Five Things You Have To Do In Paris (to be continued)

1. Eat at Avant Comptoir in St Germain…the tiny space next to the famous Comptoir serves gourmet French Food Tapas Style. With each dish ranging from 3-8 euros…it is the best way to have the ultimate gourmet et gourmand experience in Paris

2. Stroll along Avenue Montaigne.  For the best in people watching and the plus chic du chic..this is the street. Admire the  opulent mode at Dior, Celine, Chanel and Manoush.  Delight in the way each store carefully curates their collection and their warmth in welcoming you to browse among dresses that cost 2000 euros and up. There is true art in fashion and Avenue Montaigne is the most restrained place to see it.  Handsome men too!

3. Palais de Tokyo.  Of course the Louvre and Musee D’Orsay are must visits with amazing collections…but for the best in curating, pushing the boundaries of contemporary art and great writing..I love the Palais de Tokyo. Discover the genius of Jimmy Robert, Ed Atkins, Steve McQueen, Hiroshi Sugimoto and Camille Henrot…All in One Day!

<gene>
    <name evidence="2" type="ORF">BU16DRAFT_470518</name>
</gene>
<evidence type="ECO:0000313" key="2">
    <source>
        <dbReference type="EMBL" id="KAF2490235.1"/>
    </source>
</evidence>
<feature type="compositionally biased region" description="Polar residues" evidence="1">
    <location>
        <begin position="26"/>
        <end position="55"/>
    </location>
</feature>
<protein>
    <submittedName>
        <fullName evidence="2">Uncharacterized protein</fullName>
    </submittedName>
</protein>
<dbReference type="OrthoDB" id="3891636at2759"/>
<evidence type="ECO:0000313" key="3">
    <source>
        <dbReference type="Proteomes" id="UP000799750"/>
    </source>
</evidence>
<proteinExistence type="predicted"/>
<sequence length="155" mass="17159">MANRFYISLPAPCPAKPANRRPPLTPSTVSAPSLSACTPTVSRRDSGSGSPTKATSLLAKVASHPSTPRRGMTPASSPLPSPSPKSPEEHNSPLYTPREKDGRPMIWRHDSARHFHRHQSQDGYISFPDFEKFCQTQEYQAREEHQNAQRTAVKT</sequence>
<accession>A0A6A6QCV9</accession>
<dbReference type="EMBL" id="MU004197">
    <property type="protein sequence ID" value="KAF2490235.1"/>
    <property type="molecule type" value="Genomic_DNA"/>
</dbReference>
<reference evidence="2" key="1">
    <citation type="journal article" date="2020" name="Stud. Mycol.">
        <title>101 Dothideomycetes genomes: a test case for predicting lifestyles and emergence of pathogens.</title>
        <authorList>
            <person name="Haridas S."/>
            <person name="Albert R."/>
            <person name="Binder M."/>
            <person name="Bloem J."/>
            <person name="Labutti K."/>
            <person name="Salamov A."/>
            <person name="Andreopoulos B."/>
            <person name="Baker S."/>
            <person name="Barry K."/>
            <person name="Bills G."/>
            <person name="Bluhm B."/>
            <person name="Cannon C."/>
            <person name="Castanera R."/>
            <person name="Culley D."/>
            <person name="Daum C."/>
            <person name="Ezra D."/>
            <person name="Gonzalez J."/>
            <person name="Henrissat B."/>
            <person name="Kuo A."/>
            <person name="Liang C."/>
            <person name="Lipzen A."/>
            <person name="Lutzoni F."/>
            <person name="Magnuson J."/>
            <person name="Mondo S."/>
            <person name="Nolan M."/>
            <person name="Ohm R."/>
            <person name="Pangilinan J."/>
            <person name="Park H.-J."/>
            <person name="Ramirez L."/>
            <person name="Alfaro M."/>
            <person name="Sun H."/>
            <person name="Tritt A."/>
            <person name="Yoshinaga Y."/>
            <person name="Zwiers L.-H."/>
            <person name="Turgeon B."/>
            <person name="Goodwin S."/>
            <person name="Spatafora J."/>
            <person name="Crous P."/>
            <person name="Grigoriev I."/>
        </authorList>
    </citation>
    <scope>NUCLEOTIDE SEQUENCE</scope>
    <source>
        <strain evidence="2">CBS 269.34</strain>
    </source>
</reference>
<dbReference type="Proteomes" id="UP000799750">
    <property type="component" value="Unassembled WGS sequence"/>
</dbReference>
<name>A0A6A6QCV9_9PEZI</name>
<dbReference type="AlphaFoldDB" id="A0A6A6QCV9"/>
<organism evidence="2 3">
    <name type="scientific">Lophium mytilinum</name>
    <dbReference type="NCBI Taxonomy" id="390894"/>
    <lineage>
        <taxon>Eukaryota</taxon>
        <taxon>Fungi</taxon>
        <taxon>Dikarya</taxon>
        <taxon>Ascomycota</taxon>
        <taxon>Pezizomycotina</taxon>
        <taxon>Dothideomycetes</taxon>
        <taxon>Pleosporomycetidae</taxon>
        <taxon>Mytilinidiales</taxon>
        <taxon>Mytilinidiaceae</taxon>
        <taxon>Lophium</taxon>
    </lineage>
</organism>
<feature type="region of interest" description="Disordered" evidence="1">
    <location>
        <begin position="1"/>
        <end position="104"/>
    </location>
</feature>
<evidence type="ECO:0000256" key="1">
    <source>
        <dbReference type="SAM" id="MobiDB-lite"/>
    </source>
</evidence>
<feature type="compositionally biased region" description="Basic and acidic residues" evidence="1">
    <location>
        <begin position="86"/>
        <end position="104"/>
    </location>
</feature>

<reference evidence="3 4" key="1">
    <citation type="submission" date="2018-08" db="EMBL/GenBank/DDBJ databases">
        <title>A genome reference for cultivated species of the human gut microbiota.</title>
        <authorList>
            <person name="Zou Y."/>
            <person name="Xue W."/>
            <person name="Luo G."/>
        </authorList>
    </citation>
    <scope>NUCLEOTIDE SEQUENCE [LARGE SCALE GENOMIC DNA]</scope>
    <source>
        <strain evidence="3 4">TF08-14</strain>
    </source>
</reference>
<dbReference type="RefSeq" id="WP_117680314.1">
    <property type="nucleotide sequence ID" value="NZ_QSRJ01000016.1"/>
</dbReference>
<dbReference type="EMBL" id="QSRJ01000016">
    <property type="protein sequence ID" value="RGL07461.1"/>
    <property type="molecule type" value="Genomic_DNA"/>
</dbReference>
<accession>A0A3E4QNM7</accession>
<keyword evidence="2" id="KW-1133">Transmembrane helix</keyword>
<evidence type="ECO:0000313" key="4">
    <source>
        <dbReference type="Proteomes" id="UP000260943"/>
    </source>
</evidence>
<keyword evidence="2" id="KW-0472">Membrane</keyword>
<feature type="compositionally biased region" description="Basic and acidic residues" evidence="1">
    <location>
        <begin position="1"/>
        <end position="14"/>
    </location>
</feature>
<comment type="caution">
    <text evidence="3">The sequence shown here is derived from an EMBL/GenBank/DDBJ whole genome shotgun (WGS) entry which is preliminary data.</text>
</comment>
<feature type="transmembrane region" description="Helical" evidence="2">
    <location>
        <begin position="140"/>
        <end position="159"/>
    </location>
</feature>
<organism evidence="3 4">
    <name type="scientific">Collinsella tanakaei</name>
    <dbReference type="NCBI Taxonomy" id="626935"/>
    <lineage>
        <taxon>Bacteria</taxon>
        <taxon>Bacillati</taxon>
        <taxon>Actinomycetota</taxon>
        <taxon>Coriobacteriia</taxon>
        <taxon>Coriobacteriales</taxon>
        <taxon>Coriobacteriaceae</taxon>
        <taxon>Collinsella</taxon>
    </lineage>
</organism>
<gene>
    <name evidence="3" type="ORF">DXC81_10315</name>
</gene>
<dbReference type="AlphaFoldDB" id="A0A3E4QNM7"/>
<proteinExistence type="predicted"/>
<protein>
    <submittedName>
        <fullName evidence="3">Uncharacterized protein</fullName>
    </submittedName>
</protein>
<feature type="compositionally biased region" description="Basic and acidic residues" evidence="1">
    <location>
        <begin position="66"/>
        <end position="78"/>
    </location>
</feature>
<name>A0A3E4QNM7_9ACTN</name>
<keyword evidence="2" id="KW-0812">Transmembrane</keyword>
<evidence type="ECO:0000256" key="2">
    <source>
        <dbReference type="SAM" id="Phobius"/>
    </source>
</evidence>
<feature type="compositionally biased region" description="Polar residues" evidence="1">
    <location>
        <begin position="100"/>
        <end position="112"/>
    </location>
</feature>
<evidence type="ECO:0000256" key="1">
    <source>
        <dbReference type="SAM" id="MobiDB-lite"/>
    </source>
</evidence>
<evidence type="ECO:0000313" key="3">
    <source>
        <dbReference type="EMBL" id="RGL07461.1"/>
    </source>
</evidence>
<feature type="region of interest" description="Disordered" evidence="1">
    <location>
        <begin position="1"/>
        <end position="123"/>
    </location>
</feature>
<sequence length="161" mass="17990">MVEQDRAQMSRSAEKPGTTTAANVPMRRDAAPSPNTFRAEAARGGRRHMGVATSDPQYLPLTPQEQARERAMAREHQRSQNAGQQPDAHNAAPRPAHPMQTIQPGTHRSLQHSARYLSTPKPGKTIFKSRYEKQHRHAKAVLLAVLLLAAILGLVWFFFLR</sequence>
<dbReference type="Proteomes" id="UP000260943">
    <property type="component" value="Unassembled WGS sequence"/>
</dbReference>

4. Jardins Albert Kahn.  Just outside Paris but on the subway line is one of the loveliest of gardens du monde. Meander through Japanese gardens, Koi ponds, stone structures, classic french espaliered trees and more. Art is integrated too

5. Pere Lachaise Cemetery You can look for famous writers and musicians…Oscar Wilde, Moliere, Eloise and Abelard, Gertrude Stein and Alice B. Toklas, Chopin and of course Jim Morrison. it is a world into it’s own, charming, savage, manicured and the section of memorials to those who perished in the Holocaust and died fighting to end WW II is the most moving of all.